Field notes

Q&A With Erika

This month, we’re getting to know Resource Coordinator and Assistant Archaeologist Erika a little bit better! She grew up in New Mexico and has done a lot of archaeological work in Scotland and Alberta. Erika knows a ton about The Ness of Brodgar, an excavation site made up of monumental Neolithic buildings, which she studied during her time overseas and presented on in a recent Wisdom Wednesday session. 🤓 When she’s not working, Erika is spending quality time with her stepdaughter and stepson (and we can’t forget her husband)! Read on for some more insights into Erika’s career trajectory and fun tidbits.  

What made you first pursue Archaeology as a career path?

I grew up in New Mexico surrounded by incredible archaeology, where every weekend I would get carted out to Puebloan kiva sites, Chaco Canyon, and Petroglyph National park. I was particularly fascinated with artifacts and spent a few summers at camps hosted by various museums. My parents are also passionate about archaeology and emphasized learning, even on holidays. By the time I started my Undergraduate degree at UBC, I thought archaeology was in my past because I had ambitions to become the Prime Minister of Canada and set my major as Political Science! After two short years, I realized that was not the path for me… It didn’t take long for me to once again, find archaeology. I absolutely loved the way archaeology allowed me to connect with people and the past.

Tell us one thing about yourself that 90% of us do not know?

I was a competitive athlete for 13 years. I played rugby provincially and at the varsity university level. When I was living in Scotland, I helped establish the girls’ side of the local rugby club. In their first year, I led them to the national finals. Now, I am too old to play and each game takes too long to recover physically. I managed to escape my career with only a couple of fractured bones, a broken nose, torn meniscus, and only one dislocation! 

The other fact would be that I’m one of five children, and in order of birth, our first initials spell “N.A.K.E.D.” 😂 I sincerely hope it was not planned.

What do you find most rewarding about your work?

Getting to step in and preserve the evidence of the past, where it would otherwise be lost to construction and development. I really find it rewarding to be part of the process that ensures that the past activity of people isn’t lost.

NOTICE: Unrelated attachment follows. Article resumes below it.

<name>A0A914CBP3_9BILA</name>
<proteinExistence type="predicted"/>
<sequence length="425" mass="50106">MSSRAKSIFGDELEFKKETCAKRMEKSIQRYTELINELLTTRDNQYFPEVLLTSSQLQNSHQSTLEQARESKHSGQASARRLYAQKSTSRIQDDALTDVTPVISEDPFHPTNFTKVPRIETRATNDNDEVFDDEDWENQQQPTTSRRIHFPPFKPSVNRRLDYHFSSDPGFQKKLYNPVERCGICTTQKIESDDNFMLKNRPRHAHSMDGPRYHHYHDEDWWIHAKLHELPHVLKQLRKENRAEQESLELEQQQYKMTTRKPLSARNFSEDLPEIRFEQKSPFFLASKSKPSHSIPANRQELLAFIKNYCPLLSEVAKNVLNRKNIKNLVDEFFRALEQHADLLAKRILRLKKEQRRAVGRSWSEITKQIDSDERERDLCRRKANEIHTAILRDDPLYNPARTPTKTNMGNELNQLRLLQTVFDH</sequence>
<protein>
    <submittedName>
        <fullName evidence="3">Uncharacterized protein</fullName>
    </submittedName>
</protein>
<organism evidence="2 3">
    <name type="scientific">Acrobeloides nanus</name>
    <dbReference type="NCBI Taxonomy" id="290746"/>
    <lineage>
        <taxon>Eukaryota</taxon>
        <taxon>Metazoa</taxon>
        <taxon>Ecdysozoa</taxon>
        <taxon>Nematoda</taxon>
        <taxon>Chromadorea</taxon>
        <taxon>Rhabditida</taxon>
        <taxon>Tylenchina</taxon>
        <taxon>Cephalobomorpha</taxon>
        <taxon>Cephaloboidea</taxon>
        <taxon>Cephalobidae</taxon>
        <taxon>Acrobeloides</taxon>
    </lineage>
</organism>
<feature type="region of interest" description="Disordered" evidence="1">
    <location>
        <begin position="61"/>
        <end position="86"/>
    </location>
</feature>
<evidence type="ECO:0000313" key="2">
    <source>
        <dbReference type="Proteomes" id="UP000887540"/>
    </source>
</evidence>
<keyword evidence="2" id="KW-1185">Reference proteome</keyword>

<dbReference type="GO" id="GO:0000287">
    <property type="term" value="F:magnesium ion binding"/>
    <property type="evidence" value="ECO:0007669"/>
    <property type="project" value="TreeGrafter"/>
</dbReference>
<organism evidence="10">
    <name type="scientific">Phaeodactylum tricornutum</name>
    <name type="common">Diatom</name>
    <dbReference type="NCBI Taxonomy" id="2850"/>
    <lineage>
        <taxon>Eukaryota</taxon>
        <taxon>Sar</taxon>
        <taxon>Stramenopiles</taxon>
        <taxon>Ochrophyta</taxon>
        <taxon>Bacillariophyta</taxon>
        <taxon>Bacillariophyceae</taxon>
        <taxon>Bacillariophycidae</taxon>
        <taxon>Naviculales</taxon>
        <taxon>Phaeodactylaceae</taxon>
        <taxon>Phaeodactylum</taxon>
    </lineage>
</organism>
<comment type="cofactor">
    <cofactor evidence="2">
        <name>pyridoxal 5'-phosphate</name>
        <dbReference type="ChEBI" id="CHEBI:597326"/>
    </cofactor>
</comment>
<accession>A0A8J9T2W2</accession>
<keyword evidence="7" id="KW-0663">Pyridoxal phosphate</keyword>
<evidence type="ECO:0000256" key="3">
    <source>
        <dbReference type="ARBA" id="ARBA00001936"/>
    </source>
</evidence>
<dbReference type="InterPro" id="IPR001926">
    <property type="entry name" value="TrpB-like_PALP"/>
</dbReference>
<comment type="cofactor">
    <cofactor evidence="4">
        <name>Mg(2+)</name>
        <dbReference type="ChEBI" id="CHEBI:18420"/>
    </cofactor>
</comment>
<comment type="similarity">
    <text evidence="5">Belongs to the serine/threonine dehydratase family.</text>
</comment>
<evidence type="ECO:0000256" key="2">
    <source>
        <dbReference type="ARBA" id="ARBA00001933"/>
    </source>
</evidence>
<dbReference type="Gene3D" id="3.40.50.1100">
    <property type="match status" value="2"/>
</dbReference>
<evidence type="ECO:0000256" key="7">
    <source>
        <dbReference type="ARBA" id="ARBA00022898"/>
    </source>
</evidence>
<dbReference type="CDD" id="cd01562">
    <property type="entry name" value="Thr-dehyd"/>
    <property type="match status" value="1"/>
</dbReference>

What is your archaeological dream?

My archaeological dream is to get invited on a time travel mission as the “in house expert.” Just kidding… It would be a dream to return to Northern Scotland and excavate an undisturbed Neolithic tomb. 

What is the funniest thing that has happened to you in the field?

Besides being clumsy or watching other coworkers be clumsy, one of the funniest things happened to me while working in Scotland at a Neolithic site. I was fairly new to the discipline and everything I saw was exciting and new. While working within a 4000 year old structure, carefully peeling away ancient floor deposits millimeter by millimeter, I saw something shining out of the dirt and clay. It was perfectly round and black, I thought “Oh my god a precious jet bead?!” With the encouragement of a couple of coworkers, I painstakingly and precisely excavated the “bead” from the ground. As soon as I had this stunning black “bead” in my hand I applied a little too much pressure and it exploded all over my gloves. Turns out, it was a poor little insect egg that I had unwittingly excavated and then squished. I learned to carry out the “pressure test” much earlier in my identification process next time. 

If you had to choose, which field animal do you most identify with?

I’d have to say that I identify with the rare, yet fun-loving field kitten. I like to spend my time around excavations, often distracting people. My favourite pastimes are playing, stealing lunches, and napping in the sun. 

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